March 18, 2015
It’s Not Over Yet on the 5.56 ‘Green Tip’ Ammo Front
Industry members and politically aware gun owners know the Bureau of Alcohol, Tobacco, Firearms, and Explosives (ATF) tried to pull a sneak play by quietly releasing a proposal to adopt a new regulatory framework that would ban M855 and SS109 “green tip” rifle ammunition in 5.56 and .223 calibers. This type of ammunition had been exempt from the 1986 Law Enforcement Officers Protection Act (LEOPA), which outlawed armor-piercing ammunition.
ATF justified its attempt to remove this exemption by arguing that the introduction of certain AR-platform handguns in recent years rendered obsolete the sporting purposes exemption. ATF and the White House also claimed this ban would protect law enforcement, even though FBI data shows that a police officer has never been killed using armor-piercing ammunition fired from a handgun through a bullet proof vest. The head of the Fraternal Order of Police in Washington also said that “green tip” ammunition “has historically not posed a problem to law enforcement.” His remarks were quickly echoed by Milwaukee County Sheriff David Clarke and other police spokesmen.
Much to ATF’s chagrin, the blowback grew more intense. The Bureau received more than 90,000 comments on the proposal, a record-setter for the bureau. Meanwhile, 299 Members of Congress — 241 in House and 58 in the Senate — signed on to letters to ATF Director B. Todd Jones urging him to rescind the proposal.
This situation escalated when it appeared ATF had already effectively enacted the ban without telling anyone. In the latest version of the Federal Firearms Regulation Reference Guide that was released in January, the exemption for M855 “green tip” ammunition — which had been listed in previous editions of the guide since it was issued in 1986 — was not included. Once this discrepancy came to light, ATF announced it was just all a “publishing error.” While they may have jumped the gun in publishing it in January, well before the framework came out at 4 p.m. on the Friday of a 3-day holiday weekend, the fact that that critical section was removed from the draft and internal ATF review raises concerns that the bureau’s decision was made before seeking comment from industry and the public in a short, 30-day period.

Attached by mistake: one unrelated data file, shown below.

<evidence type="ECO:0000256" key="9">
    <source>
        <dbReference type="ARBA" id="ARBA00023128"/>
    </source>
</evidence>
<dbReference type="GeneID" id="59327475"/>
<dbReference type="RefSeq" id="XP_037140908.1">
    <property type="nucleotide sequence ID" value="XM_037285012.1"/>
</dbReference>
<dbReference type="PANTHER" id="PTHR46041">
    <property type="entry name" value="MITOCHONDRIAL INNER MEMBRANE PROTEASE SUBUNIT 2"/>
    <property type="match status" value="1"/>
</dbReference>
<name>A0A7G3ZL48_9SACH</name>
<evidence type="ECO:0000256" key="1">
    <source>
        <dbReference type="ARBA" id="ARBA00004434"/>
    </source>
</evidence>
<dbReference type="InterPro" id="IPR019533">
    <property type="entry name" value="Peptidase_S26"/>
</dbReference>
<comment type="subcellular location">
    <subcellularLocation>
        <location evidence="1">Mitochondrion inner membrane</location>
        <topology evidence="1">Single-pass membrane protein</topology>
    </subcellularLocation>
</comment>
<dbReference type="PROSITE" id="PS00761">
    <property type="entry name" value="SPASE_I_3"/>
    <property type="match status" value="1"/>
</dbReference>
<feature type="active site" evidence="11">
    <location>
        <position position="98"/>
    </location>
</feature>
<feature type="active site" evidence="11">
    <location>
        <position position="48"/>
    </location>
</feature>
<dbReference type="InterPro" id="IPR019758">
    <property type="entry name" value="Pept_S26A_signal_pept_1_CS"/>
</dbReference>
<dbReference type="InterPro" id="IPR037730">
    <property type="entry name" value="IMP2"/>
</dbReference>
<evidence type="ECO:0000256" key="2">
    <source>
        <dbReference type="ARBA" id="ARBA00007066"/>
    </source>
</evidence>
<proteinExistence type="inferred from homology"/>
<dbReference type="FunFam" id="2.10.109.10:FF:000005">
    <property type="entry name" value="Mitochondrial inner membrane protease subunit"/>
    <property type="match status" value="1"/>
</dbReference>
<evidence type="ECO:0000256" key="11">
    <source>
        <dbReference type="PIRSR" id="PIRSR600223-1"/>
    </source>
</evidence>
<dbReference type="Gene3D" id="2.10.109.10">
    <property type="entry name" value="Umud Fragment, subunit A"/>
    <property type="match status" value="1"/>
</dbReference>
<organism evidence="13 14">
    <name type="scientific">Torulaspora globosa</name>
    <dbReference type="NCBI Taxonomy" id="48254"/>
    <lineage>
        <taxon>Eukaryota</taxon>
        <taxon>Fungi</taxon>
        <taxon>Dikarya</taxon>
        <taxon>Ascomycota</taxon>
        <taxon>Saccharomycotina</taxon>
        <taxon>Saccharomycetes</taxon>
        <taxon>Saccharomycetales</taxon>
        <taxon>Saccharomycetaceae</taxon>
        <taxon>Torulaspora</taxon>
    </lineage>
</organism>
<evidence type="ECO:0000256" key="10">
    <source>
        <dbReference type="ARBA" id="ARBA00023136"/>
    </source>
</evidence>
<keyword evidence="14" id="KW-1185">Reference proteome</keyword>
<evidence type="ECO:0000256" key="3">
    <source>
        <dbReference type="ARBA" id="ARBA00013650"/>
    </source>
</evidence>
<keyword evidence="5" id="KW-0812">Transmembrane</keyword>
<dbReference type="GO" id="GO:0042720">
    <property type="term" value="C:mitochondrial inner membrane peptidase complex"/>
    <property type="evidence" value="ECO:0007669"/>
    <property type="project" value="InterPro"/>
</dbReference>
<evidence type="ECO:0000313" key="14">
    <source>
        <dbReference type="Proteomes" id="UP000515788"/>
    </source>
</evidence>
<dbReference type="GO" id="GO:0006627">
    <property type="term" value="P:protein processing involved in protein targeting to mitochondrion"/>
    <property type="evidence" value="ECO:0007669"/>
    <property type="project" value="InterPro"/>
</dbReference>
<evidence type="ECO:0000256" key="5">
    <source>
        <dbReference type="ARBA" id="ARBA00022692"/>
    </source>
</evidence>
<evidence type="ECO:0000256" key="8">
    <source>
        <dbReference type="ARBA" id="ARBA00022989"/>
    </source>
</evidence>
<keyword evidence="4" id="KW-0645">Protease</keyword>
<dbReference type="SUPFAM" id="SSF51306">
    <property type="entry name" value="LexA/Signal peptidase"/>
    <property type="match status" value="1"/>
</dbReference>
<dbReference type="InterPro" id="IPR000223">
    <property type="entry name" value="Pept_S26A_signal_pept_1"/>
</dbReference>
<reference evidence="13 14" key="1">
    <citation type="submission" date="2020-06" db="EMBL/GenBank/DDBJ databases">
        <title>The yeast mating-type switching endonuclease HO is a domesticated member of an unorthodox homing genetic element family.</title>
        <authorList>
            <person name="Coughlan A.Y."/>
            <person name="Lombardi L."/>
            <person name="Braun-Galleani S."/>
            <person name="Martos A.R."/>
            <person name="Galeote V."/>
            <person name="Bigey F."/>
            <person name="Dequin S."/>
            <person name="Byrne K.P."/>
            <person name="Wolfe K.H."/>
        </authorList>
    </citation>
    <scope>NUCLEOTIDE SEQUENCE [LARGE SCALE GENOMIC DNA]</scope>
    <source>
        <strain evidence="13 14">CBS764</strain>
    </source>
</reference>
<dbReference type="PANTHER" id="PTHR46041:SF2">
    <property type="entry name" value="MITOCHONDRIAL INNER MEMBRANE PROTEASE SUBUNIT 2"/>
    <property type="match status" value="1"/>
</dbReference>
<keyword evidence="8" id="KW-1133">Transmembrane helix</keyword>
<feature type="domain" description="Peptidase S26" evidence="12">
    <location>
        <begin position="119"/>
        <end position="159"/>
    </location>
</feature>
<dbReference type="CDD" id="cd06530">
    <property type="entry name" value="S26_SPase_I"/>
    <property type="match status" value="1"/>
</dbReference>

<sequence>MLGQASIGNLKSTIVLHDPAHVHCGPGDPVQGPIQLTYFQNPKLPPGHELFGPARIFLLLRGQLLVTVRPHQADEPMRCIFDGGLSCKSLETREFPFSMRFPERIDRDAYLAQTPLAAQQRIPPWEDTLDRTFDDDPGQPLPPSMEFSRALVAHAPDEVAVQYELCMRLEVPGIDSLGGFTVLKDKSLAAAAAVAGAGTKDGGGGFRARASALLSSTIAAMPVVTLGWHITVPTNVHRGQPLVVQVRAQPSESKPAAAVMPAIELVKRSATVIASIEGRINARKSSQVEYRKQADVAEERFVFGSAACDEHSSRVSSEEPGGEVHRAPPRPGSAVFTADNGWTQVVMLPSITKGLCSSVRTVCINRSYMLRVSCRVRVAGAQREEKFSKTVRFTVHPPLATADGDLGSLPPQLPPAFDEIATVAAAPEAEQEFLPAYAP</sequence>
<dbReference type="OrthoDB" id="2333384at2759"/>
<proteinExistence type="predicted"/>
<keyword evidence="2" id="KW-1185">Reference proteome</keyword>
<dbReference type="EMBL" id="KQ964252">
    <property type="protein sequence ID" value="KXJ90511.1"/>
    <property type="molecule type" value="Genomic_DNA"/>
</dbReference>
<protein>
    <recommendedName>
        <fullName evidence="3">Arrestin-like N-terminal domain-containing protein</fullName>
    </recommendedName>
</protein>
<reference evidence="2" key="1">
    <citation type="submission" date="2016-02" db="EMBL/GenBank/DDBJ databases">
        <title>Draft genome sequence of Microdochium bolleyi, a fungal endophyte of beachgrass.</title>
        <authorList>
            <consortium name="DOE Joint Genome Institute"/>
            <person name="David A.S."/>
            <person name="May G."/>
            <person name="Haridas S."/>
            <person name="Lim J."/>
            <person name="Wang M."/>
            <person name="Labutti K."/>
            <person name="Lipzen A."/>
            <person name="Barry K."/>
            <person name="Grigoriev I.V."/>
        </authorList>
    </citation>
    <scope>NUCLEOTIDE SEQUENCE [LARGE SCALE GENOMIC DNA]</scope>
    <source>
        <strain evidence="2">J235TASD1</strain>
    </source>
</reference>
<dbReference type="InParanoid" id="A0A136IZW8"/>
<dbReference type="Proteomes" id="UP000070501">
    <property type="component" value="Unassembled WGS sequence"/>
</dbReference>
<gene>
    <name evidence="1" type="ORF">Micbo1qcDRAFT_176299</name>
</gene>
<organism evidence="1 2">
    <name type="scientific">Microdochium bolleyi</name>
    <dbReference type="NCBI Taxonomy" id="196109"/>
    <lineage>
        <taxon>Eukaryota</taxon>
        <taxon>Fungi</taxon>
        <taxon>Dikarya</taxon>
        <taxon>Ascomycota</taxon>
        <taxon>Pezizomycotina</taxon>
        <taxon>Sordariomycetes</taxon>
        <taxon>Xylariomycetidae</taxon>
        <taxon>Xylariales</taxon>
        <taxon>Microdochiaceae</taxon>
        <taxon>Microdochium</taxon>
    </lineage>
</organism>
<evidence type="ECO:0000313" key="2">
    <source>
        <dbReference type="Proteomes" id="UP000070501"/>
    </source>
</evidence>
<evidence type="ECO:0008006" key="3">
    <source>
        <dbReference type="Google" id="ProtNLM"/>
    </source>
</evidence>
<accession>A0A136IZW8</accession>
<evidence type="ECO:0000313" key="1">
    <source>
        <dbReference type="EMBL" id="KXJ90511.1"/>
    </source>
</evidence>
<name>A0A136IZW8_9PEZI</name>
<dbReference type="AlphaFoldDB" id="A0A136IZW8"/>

Considering the secrecy of this proposal and how quickly ATF backed off, one has to wonder whether the Obama Administration may have been testing how far it can go in stealthy implementation of gun control by executive action.
It took only days for anti-gun Congressional Democrats to begin a media campaign to demand that ATF resuscitate the proposal and only a few more before a bill was introduced in the House of Representatives. That bill will not go far, but it makes for good political theater for the anti-gun base.
For its part, ATF committed to revisiting the issue in some form. In March 12 testimony before the U.S. Senate Appropriations Subcommittee on Commerce, Justice and Science, ATF Director B. Todd Jones said that the bureau would not act on more than 30 requests (pending for more than three and a half years) for sporting use exemptions sought by ammunition makers for various non-traditional ammunition designs without a new regulatory framework in place. ATF has acknowledged these petitions are for the hunting market, which ATF regards as a “traditional sport.” Jones’s remarks came in response to questioning from Chairman Sen. Richard Shelby (R-Ala.) whose committee has jurisdiction over ATF’s budget.
This much is certain, it’s not over. On Monday, NSSF and the Sporting Arms and Ammunition Manufactures’ Institute (SAAMI) submitted detailed comments to ATF. Stay tuned. View the letters here: NSSF / SAAMI.
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